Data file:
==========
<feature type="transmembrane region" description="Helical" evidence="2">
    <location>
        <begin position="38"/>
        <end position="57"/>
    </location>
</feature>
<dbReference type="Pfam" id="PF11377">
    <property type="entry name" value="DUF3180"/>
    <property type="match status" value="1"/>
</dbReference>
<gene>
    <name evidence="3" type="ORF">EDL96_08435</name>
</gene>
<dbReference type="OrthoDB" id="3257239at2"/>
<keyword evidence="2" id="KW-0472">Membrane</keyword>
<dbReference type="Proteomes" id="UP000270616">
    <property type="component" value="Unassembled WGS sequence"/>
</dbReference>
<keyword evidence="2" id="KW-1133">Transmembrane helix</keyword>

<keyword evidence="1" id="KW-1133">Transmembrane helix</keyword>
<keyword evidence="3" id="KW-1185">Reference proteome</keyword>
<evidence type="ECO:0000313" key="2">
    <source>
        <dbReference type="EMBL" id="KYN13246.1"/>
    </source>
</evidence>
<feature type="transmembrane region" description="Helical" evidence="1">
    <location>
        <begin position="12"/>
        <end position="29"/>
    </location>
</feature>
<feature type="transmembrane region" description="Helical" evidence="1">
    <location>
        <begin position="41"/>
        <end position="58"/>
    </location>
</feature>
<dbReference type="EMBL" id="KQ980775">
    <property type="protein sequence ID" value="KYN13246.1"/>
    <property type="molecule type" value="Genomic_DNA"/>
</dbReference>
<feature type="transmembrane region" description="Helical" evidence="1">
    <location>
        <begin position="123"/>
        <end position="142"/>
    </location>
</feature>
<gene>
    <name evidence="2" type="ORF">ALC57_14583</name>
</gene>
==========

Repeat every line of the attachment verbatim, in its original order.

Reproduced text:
<feature type="transmembrane region" description="Helical" evidence="2">
    <location>
        <begin position="38"/>
        <end position="57"/>
    </location>
</feature>
<dbReference type="Pfam" id="PF11377">
    <property type="entry name" value="DUF3180"/>
    <property type="match status" value="1"/>
</dbReference>
<gene>
    <name evidence="3" type="ORF">EDL96_08435</name>
</gene>
<dbReference type="OrthoDB" id="3257239at2"/>
<keyword evidence="2" id="KW-0472">Membrane</keyword>
<dbReference type="Proteomes" id="UP000270616">
    <property type="component" value="Unassembled WGS sequence"/>
</dbReference>
<keyword evidence="2" id="KW-1133">Transmembrane helix</keyword>

<keyword evidence="1" id="KW-1133">Transmembrane helix</keyword>
<keyword evidence="3" id="KW-1185">Reference proteome</keyword>
<evidence type="ECO:0000313" key="2">
    <source>
        <dbReference type="EMBL" id="KYN13246.1"/>
    </source>
</evidence>
<feature type="transmembrane region" description="Helical" evidence="1">
    <location>
        <begin position="12"/>
        <end position="29"/>
    </location>
</feature>
<feature type="transmembrane region" description="Helical" evidence="1">
    <location>
        <begin position="41"/>
        <end position="58"/>
    </location>
</feature>
<dbReference type="EMBL" id="KQ980775">
    <property type="protein sequence ID" value="KYN13246.1"/>
    <property type="molecule type" value="Genomic_DNA"/>
</dbReference>
<feature type="transmembrane region" description="Helical" evidence="1">
    <location>
        <begin position="123"/>
        <end position="142"/>
    </location>
</feature>
<gene>
    <name evidence="2" type="ORF">ALC57_14583</name>
</gene>